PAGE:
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Dispatcher engineered stirring tribute to fallen Marine

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-excerpted from the San Jose Mercury News

The holiday shoppers and weekend travelers driving up I-280 on the Peninsula last Saturday slowed down when they came to Sand Hill Road, wondering why six fire engines were parked on the overpass, red lights whirling.  I was not a bad accident - it was part of a heart-felt tribute by 10 fire departments to a fallen U.S. Marine from San Jose, Lance Corporal Arden Joseph A. Buenagua, who was being buried that day in Golden Gate National Cemetery.

On nearly every I-280 overpass along the funeral procession's route from Milpitas to San Bruno, firefighters stood by to honor a young man they never knew. The touching display was orchestrated by San Jose Fire Department dispatcher Tracy Deitschman, a 27-year department veteran determined that even amid the holiday hustle and bustle, we not forget that young Americans are dying far away in Afghanistan and Iraq.

Deitschman has a brother and a nephew in the military, so when she saw a TV report about Buenagua's death, she felt for his family. "I thought, oh my gosh, they probably got notified on Thanksgiving Day," she told me. "Everyone else would be going about getting their turkey together, and they would be in mourning."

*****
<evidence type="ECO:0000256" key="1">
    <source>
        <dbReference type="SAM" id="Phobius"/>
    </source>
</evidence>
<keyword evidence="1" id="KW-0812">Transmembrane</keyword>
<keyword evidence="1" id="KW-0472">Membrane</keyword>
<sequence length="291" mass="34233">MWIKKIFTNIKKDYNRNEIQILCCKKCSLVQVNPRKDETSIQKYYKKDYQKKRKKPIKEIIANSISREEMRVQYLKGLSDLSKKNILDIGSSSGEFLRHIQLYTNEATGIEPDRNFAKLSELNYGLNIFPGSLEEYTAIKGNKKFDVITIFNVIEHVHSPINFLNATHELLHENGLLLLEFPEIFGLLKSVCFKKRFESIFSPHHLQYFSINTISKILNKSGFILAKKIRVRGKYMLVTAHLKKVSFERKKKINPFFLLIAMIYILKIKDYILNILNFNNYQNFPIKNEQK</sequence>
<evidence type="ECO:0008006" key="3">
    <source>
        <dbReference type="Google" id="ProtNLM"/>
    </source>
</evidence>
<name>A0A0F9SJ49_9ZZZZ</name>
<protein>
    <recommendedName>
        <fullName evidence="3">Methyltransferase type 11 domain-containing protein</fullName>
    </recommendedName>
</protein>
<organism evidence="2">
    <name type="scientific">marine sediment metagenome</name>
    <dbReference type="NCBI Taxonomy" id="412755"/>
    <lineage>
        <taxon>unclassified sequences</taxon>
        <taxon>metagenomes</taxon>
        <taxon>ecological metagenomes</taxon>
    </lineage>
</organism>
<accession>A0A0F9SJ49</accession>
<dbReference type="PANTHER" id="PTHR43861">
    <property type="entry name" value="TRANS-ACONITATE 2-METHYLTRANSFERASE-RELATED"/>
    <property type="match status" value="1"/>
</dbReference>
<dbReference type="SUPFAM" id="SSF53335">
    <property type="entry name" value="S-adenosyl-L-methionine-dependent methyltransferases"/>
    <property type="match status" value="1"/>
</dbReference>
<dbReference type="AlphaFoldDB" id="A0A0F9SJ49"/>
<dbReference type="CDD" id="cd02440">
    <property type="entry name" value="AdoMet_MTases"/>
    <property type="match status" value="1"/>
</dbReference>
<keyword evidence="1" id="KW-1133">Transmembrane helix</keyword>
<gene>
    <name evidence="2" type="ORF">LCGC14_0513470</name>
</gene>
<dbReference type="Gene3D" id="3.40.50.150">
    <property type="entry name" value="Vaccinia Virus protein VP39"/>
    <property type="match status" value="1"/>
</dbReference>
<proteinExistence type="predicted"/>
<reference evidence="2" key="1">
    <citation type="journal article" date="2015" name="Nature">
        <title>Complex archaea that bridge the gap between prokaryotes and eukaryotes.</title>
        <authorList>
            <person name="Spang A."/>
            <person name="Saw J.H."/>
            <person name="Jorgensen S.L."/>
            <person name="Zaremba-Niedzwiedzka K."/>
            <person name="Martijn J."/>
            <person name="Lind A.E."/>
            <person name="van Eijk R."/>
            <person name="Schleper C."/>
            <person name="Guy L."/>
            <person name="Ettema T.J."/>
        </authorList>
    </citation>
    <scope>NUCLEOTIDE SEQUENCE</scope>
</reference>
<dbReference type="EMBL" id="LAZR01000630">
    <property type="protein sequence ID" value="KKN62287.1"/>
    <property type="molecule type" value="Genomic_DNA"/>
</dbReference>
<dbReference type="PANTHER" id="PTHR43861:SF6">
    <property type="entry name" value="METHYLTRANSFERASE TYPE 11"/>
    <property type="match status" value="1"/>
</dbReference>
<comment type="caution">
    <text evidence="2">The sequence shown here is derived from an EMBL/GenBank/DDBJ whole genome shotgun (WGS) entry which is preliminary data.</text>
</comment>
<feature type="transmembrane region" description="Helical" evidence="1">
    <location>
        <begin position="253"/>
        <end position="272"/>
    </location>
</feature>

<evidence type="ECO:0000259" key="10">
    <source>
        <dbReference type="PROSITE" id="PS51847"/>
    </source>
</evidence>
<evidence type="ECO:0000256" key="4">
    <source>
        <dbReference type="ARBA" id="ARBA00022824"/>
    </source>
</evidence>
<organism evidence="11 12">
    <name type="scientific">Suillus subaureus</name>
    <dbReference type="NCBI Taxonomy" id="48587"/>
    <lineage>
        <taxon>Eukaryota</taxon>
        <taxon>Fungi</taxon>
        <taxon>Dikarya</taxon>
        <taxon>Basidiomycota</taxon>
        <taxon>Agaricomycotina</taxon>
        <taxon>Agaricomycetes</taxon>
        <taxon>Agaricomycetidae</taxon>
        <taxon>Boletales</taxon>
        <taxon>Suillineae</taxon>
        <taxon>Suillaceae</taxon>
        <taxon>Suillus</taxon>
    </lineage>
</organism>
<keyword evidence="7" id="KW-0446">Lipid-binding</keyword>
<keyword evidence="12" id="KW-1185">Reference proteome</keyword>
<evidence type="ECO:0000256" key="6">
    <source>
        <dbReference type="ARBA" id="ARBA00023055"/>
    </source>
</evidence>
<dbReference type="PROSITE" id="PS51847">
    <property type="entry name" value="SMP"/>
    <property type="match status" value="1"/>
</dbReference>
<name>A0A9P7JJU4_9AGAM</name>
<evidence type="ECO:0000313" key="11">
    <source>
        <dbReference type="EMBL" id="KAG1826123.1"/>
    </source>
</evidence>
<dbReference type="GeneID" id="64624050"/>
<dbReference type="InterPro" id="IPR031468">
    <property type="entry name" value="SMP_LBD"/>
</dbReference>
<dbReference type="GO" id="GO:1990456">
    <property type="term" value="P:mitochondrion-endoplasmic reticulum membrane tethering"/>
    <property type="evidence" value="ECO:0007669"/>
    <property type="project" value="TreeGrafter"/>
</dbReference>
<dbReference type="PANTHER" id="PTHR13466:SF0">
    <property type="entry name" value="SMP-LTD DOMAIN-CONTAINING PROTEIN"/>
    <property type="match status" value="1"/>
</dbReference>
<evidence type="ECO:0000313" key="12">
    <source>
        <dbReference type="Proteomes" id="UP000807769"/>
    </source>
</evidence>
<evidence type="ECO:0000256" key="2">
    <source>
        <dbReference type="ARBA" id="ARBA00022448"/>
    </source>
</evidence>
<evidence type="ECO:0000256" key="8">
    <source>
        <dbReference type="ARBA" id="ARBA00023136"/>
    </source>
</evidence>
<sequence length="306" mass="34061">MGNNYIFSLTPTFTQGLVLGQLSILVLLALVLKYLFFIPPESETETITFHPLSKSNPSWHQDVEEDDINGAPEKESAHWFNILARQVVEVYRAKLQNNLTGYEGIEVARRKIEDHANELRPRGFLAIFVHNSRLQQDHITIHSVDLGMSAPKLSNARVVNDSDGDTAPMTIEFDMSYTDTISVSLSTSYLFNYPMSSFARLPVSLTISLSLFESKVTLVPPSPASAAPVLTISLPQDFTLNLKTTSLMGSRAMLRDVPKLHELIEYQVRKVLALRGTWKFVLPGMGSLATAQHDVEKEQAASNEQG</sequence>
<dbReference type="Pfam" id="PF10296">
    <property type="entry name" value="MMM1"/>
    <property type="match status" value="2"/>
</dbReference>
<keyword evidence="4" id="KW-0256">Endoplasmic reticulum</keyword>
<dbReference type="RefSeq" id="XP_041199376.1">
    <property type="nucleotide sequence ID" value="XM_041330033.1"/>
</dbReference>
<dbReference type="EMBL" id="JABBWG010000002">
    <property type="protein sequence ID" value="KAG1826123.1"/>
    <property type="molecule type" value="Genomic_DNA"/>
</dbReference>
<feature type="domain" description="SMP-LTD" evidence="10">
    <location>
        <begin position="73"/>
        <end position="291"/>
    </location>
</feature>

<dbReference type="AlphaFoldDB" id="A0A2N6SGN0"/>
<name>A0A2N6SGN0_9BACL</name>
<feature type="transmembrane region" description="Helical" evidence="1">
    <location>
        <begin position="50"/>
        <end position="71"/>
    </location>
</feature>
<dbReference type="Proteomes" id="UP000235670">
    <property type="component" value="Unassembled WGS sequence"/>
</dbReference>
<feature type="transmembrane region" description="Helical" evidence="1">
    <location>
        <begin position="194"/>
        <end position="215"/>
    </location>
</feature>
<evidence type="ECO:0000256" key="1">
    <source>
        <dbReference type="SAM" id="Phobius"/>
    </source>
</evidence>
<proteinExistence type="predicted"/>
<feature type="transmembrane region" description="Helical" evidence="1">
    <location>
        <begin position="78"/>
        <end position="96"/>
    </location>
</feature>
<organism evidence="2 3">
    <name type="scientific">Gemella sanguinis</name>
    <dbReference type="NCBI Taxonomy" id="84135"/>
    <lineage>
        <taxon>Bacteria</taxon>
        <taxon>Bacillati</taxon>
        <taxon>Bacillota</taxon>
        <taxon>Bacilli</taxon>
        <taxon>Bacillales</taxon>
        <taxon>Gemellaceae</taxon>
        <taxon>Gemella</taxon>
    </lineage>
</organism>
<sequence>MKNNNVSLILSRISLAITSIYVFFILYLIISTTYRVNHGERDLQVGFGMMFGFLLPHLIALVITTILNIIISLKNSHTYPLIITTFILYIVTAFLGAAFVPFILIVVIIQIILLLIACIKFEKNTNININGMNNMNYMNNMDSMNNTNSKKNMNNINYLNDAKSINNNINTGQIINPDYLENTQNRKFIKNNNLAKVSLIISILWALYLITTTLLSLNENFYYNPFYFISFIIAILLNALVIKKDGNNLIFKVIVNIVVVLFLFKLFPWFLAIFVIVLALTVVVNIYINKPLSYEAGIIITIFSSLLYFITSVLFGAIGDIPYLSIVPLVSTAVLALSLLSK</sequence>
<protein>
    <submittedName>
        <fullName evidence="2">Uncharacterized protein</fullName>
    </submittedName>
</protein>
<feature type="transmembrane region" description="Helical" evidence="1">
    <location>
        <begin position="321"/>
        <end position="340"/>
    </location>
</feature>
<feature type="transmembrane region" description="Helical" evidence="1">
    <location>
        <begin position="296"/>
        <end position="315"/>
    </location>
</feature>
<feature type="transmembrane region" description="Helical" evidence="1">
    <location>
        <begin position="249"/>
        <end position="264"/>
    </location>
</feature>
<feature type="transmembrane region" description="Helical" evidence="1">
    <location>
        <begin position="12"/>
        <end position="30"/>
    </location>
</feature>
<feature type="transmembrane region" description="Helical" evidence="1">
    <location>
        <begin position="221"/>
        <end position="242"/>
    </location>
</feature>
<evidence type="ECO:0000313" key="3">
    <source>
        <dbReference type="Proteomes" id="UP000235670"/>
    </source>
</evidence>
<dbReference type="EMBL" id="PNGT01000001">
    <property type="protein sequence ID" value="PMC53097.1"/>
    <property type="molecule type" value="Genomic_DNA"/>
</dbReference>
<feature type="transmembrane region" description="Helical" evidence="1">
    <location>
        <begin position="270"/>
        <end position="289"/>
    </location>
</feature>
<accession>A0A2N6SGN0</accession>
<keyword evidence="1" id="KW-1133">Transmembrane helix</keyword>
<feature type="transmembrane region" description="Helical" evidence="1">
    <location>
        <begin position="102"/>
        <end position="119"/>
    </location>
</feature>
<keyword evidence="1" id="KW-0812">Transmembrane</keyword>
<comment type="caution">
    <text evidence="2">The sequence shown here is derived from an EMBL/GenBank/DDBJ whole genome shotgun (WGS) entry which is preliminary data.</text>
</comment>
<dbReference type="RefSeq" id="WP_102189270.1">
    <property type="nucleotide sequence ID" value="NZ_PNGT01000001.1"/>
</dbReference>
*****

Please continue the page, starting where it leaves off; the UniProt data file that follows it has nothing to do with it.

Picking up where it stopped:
On Dec. 1, Buenagua's remains came home to San Jose. Deitschman was on duty that day, and arranged for fire crews to be posted along the route from the airport to the funeral home. The spectacle prompted lots of calls from curious motorists to police and to our own Mr. Roadshow.

But Deitschman wasn't finished. The next day she began putting together an even bigger tribute for the young man's funeral. She visualized gleaming fire trucks on every overpass between the site of the funeral in Milpitas and Golden Gate National Cemetery. A determined Deitschman started calling fire departments up and down the Peninsula and explained her plan.

"I just told them what was happening," she said, "and if they could help out, it would be a wonderful display to honor our fallen."

The agencies were moved by the idea. "We think it's a nice thing that we can do," said Menlo Park Fire Chief Harold Schapelhouman. "We all wish we could do more."

The result was a visual and powerful tribute no one could miss. Some firefighters wore dress uniforms. Others hoisted flags on their engine ladders. San Jose alone covered nine overpasses with 16 trucks.

- Patti Fisher/San Jose Mercury News

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